Revs on the BBC Micro

# Maths (Geometry): GetRotationMatrix (Part 3 of 5)

```       Name: GetRotationMatrix (Part 3 of 5)                         [Show more]
Type: Subroutine
Category: Maths (Geometry)
Summary: Calculate sin(H G) for bigger angles
Deep dive: The core driving model
Trigonometry
Context: See this subroutine in context in the source code
References: No direct references to this subroutine in this source file

.rotm3

\ If we get here then (H G) = yawRadians / 2 and
\ H >= 122

\ PI is represented by 804, as 804 / 256 = 3.14, so 201
\ represents PI/4, which we use in the following
\ subtraction

LDA #0                 \ Set (U T) = (201 0) - (H G)
SEC                    \           = PI/4 - yawRadians / 2
SBC G                  \
STA T                  \ starting with the low bytes

LDA #201               \ And then the high bytes
SBC H
STA U

STA V                  \ Set (V T) = (U T)
\           = PI/4 - yawRadians / 2

JSR Multiply8x16       \ Set (U T) = U * (V T) / 256
\           = U * (PI/4 - yawRadians / 2)
\
\ U is the high byte of (U T), which also contains
\ PI/4 - yawRadians / 2, so this approximation holds
\ true:
\
\   (U T) = U * (PI/4 - yawRadians / 2)
\         =~ (PI/4 - yawRadians / 2) ^ 2

ASL T                  \ Set (U T) = (U T) * 2
ROL U                  \           = (PI/4 - yawRadians / 2) ^ 2 * 2

\ By this point we have the following:
\
\   (U T) = (PI/4 - yawRadians / 2) ^ 2 * 2
\         = ((PI/2 - yawRadians) / 2) ^ 2 * 2
\
\ If we define x = PI/2 - yawRadians, then we have:
\
\   (U T) = (x / 2) ^ 2 * 2
\         = ((x ^ 2) / (2 ^ 2)) * 2
\         = (x ^ 2) / 2
\
\ The small angle approximation states that for small
\ values of x, the following approximation holds true:
\
\   cos(x) =~ 1 - (x ^ 2) / 2!
\
\ As yawRadians is large, this means x is small, so we
\ can use this approximation
\
\ We are storing the cosine, which is in the range 0 to
\ 1, in the 16-bit variable (U T), so in terms of 16-bit
\ arithmetic, the 1 in the above equation is (1 0 0)
\
\ So this is the same as:
\
\   cos(x) =~ (1 0 0) - (x ^ 2) / 2!
\          =  (1 0 0) - (U T)
\
\ It's a trigonometric identity that:
\
\   cos(PI/2 - x) = sin(x)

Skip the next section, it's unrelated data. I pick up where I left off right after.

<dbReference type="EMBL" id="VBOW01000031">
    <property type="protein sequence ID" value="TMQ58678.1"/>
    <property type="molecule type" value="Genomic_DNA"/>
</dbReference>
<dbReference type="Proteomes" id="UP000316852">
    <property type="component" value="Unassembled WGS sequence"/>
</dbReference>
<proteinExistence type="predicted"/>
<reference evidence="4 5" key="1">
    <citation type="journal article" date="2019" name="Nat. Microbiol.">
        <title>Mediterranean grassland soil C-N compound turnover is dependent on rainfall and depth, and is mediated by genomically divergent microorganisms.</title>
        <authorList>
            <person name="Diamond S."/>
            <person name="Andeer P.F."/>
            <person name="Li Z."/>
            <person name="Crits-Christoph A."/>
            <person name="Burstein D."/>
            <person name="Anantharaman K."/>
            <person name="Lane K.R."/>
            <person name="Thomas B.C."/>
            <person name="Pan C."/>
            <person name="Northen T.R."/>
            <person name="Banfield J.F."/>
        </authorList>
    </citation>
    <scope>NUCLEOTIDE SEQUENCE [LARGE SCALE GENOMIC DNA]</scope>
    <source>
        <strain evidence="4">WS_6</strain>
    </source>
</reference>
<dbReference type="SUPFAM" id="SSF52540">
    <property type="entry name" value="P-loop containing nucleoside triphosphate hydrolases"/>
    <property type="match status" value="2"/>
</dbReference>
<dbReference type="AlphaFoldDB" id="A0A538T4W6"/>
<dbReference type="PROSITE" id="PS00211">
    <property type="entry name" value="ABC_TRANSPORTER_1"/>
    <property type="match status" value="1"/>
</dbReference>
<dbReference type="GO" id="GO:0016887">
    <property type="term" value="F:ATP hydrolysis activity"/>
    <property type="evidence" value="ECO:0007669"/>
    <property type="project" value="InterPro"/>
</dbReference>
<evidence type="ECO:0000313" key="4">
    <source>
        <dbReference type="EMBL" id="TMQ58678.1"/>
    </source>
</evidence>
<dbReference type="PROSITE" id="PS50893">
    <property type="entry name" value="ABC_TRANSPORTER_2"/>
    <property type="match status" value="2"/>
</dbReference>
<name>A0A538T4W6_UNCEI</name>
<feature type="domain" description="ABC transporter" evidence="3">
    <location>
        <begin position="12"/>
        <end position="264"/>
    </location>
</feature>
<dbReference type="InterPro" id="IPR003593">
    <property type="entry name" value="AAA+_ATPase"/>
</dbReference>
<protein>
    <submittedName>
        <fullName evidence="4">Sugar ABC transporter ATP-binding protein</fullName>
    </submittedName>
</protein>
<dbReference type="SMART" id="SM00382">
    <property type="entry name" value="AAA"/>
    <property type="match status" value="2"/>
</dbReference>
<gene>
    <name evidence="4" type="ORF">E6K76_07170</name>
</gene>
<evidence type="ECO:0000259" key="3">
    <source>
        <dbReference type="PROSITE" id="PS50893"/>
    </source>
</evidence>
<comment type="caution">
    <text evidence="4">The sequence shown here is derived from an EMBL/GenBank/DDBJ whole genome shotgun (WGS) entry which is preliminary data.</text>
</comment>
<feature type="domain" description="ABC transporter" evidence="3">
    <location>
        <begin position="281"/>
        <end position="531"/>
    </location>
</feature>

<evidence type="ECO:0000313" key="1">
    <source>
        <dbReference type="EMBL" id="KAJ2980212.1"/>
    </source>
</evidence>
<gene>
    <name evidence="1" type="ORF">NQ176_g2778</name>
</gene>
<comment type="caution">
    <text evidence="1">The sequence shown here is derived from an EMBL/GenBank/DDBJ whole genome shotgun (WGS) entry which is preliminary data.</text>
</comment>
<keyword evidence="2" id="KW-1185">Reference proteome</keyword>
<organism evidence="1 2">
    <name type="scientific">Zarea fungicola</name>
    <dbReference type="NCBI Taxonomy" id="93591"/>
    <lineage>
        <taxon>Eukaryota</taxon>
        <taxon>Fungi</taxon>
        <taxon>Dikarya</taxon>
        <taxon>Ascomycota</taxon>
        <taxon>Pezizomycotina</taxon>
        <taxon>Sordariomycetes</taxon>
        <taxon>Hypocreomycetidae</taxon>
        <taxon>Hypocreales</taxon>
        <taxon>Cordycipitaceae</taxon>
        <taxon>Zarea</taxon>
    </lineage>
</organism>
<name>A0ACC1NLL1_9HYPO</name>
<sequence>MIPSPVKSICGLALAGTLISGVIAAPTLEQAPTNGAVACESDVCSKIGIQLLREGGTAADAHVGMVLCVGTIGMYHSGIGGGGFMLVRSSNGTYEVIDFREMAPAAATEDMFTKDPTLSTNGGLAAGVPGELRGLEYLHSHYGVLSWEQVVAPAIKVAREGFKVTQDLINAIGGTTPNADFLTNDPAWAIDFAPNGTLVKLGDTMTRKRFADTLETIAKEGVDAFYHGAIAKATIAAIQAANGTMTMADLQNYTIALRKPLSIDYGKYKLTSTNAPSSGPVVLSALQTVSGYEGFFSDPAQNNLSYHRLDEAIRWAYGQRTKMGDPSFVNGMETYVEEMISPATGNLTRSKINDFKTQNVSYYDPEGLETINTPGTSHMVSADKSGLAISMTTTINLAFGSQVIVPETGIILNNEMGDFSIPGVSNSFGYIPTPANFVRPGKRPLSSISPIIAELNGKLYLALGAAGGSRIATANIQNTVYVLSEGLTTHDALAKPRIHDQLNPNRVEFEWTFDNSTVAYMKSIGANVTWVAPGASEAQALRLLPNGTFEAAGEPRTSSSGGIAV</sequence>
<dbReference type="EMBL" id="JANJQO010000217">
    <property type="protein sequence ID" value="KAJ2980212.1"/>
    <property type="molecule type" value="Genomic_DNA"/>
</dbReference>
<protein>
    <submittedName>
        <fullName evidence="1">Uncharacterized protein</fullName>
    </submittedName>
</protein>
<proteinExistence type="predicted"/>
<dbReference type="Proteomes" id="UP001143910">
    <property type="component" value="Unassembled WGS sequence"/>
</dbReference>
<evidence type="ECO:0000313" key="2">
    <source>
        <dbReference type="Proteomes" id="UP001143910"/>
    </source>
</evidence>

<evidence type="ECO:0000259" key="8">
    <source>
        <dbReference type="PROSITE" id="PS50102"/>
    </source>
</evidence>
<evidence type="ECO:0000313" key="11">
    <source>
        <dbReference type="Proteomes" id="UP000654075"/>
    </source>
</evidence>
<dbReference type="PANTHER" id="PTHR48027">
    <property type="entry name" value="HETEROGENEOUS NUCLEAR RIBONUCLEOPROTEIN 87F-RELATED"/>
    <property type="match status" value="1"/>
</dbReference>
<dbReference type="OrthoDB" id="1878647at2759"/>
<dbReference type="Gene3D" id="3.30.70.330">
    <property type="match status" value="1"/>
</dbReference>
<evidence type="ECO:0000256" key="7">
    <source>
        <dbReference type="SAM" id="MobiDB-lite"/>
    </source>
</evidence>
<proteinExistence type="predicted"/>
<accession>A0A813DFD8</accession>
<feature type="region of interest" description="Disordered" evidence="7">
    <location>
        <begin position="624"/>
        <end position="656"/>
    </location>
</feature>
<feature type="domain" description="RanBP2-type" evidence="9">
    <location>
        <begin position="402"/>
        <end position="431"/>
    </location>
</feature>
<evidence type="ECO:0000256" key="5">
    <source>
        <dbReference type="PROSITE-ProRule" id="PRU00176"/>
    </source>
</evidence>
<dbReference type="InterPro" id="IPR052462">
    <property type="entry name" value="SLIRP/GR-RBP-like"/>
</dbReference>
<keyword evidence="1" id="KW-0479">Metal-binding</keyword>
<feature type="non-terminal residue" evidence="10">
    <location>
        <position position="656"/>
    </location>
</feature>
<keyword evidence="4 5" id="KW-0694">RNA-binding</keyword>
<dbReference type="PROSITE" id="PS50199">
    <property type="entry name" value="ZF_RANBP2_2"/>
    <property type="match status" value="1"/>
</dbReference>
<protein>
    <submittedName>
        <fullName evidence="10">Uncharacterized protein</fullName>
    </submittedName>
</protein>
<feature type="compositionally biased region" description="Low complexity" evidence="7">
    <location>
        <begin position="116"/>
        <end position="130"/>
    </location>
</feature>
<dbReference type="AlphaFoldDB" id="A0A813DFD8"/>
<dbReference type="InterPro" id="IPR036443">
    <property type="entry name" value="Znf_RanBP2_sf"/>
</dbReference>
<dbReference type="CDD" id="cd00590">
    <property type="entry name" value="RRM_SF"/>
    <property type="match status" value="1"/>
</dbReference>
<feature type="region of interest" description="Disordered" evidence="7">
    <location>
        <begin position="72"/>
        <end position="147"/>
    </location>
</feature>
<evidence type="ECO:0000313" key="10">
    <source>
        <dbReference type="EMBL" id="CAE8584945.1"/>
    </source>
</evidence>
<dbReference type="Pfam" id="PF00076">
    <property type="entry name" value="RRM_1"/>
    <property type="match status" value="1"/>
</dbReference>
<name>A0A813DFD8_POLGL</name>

\
\ so we have:
\
\   cos(x) = cos(PI/2 - yawRadians)
\
\ and we already calculated that:
\
\   cos(x) =~ (1 0 0) - (U T)
\
\ so that means that:
\
\                   =~ (1 0 0) - (U T)
\
\ So we just need to calculate (1 0 0) - (U T) to get
\ our result

LDA #0                 \ Set A = (1 0 0) - (U T)
SEC                    \
SBC T                  \ starting with the low bytes

AND #%11111110         \ Which we store in sinYawAngleLo, with bit 0 cleared to
STA sinYawAngleLo,X    \ denote a positive result (as it's a sign-magnitude
\ number we want to store)

LDA #0                 \ And then the high bytes
SBC U

BCC rotm4              \ We now need to subtract the top bytes, i.e. the 1 in
\ (1 0 0) and the 0 in (0 U T), while including the
\ carry from the high byte subtraction
\
\ So the top byte should be:
\
\   A = 1 - 0 - (1 - C)
\     = 1 - (1 - C)
\     = C
\
\ If the C flag is clear, then that means the top byte
\ is zero, so we already have a valid result from the
\ high and low bytes, so we jump to rotm4 to store the
\ high byte of the result in sinYawAngleHi
\
\ If the C flag is set, then the result is (1 A T), but
\ the highest possible value for sin or cos is 1, so
\ that's what we return
\
\ Because sinYawAngle is a sign-magnitude number with
\ the sign bit in bit 0, we return the following value
\ to represent the closest value to 1 that we can fit
\ into 16 bits:
\
\   (11111111 11111110)

LDA #%11111110         \ Set sinYawAngleLo to the highest possible positive
STA sinYawAngleLo,X    \ value (i.e. all ones except for the sign in bit 0)

LDA #%11111111         \ Set A to the highest possible value of sinYawAngleHi,
\ so we can store it in the next instruction

.rotm4

STA sinYawAngleHi,X    \ Store A in the high byte in sinYawAngleHi
```